Kaged Muscle’s MicroPure Whey Isolate Coffee Latte & Cinnamon Roll Flavors Ditch the Sucralose

Kaged Muscle Micropure Whey Isolate Coffee Latte

Peace out sucralose, the two new flavors of Micropure Whey Isolate are 100% naturally sweetened!

In the fall of 2018, Kaged Muscle’s MicroPure Whey Protein Isolate blew us away with its amazing chocolate flavor. The quality of the cocoa inside was downright absurd, and they used a sucralose/stevia blend to keep the sucralose levels low and avoid using acesulfame potassium, a sweetener many people react poorly to. Just prior to that review, we had interviewed Kris Gethin, who briefed us about future Kaged Muscle Isolates going completely sucralose-free.

Kris Gethin: a man who backs up his promises

Kris and the team delivered on that promise, dropping two more flavors: coffee latte and cinnamon roll, but they avoid sucralose in a very unique fashion. Do they hold up against the amazing chocolate offering?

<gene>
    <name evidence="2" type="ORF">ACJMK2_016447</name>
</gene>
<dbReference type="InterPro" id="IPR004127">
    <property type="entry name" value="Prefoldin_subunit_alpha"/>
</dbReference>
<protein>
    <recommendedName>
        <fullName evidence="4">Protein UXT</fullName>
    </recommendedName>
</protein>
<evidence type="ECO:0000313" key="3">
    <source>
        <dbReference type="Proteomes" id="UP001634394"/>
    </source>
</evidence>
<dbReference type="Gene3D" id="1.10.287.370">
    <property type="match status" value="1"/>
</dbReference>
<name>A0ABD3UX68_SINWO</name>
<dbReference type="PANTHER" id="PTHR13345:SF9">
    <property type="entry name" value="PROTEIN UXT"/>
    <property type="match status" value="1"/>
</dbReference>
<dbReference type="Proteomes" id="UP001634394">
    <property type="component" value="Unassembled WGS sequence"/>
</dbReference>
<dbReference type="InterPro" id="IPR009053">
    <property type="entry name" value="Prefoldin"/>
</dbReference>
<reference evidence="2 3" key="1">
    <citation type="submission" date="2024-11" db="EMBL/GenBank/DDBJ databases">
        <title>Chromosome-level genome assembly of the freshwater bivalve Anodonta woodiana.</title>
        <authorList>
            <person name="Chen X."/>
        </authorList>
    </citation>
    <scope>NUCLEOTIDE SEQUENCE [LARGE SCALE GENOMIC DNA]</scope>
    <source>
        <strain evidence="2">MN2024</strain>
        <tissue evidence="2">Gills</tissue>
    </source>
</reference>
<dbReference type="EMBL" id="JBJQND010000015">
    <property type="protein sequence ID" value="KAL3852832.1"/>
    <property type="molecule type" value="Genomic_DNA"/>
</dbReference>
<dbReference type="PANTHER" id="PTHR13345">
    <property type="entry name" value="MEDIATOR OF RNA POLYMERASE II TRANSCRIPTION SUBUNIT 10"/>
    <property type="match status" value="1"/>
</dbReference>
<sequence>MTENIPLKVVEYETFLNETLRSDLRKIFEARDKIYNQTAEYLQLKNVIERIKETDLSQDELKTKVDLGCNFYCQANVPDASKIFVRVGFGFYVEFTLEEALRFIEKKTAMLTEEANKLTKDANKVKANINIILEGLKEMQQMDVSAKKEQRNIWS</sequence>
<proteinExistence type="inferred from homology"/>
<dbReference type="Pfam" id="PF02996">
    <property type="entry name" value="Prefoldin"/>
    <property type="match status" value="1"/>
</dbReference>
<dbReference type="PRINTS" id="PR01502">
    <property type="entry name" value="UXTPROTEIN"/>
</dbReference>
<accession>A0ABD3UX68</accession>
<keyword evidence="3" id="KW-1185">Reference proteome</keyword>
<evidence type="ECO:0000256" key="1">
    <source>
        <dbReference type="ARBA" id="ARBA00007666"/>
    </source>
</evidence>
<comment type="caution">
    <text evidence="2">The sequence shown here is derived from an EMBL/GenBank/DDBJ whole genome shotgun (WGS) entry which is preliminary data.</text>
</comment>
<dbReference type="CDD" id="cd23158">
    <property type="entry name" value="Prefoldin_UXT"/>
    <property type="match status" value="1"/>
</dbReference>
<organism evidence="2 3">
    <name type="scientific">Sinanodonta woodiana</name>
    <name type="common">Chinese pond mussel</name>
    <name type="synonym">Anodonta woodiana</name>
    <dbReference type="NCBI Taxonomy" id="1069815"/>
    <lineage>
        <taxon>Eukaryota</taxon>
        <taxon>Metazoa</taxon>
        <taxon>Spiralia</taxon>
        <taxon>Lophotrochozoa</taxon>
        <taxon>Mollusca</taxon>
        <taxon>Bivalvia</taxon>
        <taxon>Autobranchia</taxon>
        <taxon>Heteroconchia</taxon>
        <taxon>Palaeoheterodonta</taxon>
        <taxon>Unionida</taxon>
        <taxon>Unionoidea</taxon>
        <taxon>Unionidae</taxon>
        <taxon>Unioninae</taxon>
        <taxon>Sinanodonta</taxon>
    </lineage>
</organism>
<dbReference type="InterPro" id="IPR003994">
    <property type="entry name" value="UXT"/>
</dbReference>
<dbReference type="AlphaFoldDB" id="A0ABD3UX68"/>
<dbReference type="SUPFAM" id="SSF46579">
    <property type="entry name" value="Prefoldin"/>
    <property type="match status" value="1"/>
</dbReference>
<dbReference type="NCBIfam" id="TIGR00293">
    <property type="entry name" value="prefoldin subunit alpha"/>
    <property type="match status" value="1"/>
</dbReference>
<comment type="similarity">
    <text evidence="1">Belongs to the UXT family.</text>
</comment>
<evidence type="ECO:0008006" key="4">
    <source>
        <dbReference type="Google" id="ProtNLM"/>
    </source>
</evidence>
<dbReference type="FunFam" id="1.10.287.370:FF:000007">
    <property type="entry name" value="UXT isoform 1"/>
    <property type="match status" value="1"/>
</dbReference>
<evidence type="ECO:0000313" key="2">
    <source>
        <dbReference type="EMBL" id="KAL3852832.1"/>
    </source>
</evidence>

We dig into the details on the sweeteners and added Prohydrolase digestive enzyme technology, but first take a look at PricePlow’s coupon-powered Micropure Whey Isolate prices and sign up for Kaged Muscle news alerts, since we have a lot of giveaways coming up with them (also, don’t forget to try the new Kaged Muscle Trainers App):

Kaged Muscle MicroPure Whey Protein Isolate – Deals and Price Drop Alerts

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The fast-digesting complement to Kasein was a long time coming

Kaged Muscle’s whey isolate shook up the market when it dropped in August. A pure whey isolate by none-other-than Kris Gethin was a long time coming – the success of Kasein (vanilla was our favorite there) proved that the brand belonged in the protein game. To this day, the chocolate is the best-tasting whey isolate we’ve ever had. So these new flavors have big shoes to fill.

Replacing sucralose with… honey!

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However, the new offerings are unique. So unique, they’re almost a separate product line, as noted in the review below. The two new flavors, coffee latte and cinnamon roll, have no sucralose or ace-K listed on their label. Instead, Kris, Brian Rand, and team went with honey!